If you don't watch a lot of TV you may have never heard of the MTV show Pimp My Ride, where old jalopies are transformed during the course of the program into tricked-out dream cars for their respective owners. It's a bit like Extreme Makeover except for cars.
And if you haven't been hangin' 'round the 'hood, you may not know that “pimp” is no longer a derogatory term. Used as a verb it now means to customize or make cool, hip and stylish (but usually in a Huggy Bear sort of way).
In this article we'll explore the various ways that wines are currently pimped and try out some pimpin’ ourselves.
Tricks of da Trade
There's a whole posse of winemakers out there who've jumped on the natural or real wine bandwagon dissin' the wild manipulations we're looking at here. That's all fine and noble, but make no doubt about it: we're going to blast right past their horse-drawn booties so hang on to your hat (which would be a velvet fedora if you're truly with us).
The ways that wines are pimped:
- Oak Barrels, Sheaves, Chunks, Chips, Dust, Essence, etc. Oak is the old school way to to get those great toasty vanilla, butter, clove and black pepper flavas. These flavas will vary depending on what type of oak and how its toasted. Barrels are legal everywhere but cost a lot of dough and slows down the process. The fastest way and cheapest method, oak essence, is contraband practically everywhere. Most of the new world (Australia, Chile, California etc) allows chunks, chips, and dust to get the great flava as easy as makin' tea.
- MicroOxygenation MicroOxygenation replicates the way barrels let in a little oxygen to help the wine mellow and soften the tannins etc. but in a turbocharged way. I'm thinkin' Oak chips + MicroOxygenation= Barrique aging. Why let your wine chill in a barrel when you can be sippin' it today?
- Cultured Yeast Yeast occurs naturally on the skin of all grapes which is basically how we first found out about fermentation. The old school still use this natural yeast to make their wines but are missin' out on a whole other world of flava like the cherry banana bubblegum found in most Beaujolais Nouveau. Without their signature Yeast 71B -- made in Holland from tomatoes -- they'd still be limpin' along like Beaujolais Oldveau. Those Dutch cats know a thing or two about better livin' through chemistry.
- Flavorings Totally illegal but who's goin' to know? A little cherry here, a little rasberry there and you're on your way to a major thermonuclear fruit bomb. Yo! Lady Jancis of Robinson's OCW1 states that illegal flavoring used to be easy to catch when they were isoproponal based but now that they're ethanol (the same alcohol in wine) based they're almost impossible to detect.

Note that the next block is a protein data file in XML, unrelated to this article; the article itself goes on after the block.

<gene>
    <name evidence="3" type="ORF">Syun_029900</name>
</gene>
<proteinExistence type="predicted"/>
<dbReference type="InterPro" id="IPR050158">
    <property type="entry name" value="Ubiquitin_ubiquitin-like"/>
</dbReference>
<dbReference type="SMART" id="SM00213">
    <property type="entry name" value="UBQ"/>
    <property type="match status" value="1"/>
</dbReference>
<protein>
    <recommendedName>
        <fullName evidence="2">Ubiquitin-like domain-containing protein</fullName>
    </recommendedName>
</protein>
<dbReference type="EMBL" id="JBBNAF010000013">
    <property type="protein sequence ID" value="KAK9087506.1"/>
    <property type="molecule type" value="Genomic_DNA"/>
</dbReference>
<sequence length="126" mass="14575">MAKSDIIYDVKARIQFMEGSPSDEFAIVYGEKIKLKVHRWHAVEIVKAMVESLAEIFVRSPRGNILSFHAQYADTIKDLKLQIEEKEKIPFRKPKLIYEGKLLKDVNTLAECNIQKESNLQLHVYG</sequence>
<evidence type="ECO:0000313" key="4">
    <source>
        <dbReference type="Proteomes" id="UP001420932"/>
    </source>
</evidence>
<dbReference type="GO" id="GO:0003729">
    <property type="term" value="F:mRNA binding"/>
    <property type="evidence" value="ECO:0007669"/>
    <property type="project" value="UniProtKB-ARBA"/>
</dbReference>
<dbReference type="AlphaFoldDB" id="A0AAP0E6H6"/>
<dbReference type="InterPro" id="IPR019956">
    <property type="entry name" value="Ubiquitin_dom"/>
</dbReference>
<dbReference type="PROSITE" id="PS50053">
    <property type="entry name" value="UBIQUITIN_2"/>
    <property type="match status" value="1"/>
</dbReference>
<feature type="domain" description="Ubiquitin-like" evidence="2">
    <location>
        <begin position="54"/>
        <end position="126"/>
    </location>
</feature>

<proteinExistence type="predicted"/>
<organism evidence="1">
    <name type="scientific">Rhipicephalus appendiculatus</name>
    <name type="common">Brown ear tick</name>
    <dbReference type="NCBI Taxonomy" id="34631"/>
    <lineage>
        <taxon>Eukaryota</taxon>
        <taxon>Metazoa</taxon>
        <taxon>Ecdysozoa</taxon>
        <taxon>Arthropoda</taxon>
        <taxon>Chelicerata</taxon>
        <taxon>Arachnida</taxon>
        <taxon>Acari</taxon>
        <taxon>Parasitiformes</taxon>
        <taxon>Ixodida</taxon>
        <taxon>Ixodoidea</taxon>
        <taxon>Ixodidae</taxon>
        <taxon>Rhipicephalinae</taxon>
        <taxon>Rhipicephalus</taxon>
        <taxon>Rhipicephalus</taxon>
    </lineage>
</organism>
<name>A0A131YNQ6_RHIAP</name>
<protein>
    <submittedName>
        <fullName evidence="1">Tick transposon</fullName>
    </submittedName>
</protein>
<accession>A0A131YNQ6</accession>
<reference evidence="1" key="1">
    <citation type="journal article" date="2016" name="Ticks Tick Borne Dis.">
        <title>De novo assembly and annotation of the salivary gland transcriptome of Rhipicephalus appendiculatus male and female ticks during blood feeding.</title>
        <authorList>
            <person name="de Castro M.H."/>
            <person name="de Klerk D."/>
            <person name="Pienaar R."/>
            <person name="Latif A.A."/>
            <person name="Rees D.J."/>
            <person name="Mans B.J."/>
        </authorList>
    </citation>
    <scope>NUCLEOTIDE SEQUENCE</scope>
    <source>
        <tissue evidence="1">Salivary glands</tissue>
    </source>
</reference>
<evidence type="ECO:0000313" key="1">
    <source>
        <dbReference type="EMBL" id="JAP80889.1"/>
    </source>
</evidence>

- Chapitalization A big word for adding sugar to the grape juice before fermentation. Since all the sugar is fermented into alcohol, it's for makin' a wine more powerful not for makin' it sweet. Word up.
- Reverse Osmosis Hi-tech lab method used to lower the octane on high alcohol juice. The opposite of Chapitalization. What's up with that yo?
- Acidification Hot weather makes grapes very ripe with low acid which means low refreshment. No prob Holmes: a few scoops of tartaric acid will make it all better. Sad how global warmin's gettin' way too many wines hooked on acid.
- Deacidification The opposite of Acidification and very rare these days.
- Etc. If you really need to geek out see A comparison of legislation about winemaking additives and processes
Since it seems everyone's pimping these days it was damn difficult to find a pimp-free wine to work on. Most cheap wines these days are pretty much pre-pimped with some clumsy-ass oak or fruit jackin' yeasts. We had to go through the whole bottom shelf just to find a few inoffensive ones: a 2004 Bell'agio Chianti and a 2003 Charles Shaw Cabernet Sauvignon AKA Two Buck Chuck. The Two Buck Chuck (4 X 50 Cent) was surprisingly low key but no match for the Chianti which became our blank slate for pimpin'.
- Note on the base wine: Practically no aroma, very little flavor some indistinguishable fruit but good acids and no faults – technically vinous. Tasted blind it barely registered as a red.
- A few oak drops later: Uh, oh Dr. Frankenstein, it's ALIVE! No wonder everyone's pimpin' their wines.
- Then the cherry flava: Very scary, very convincing – a definite improvement on the original. Who's zoomin' who?
- Then the raspberry: Aroma convincing but the the palate is getting a little contrived.
- Then the cherry brandy flava: Added to vodka and water, this one makes a cheap cherry brandy. Added to our pimped Chianti it makes a cheap tacky wine. Yo! Ciao vino. And we was just getting' started!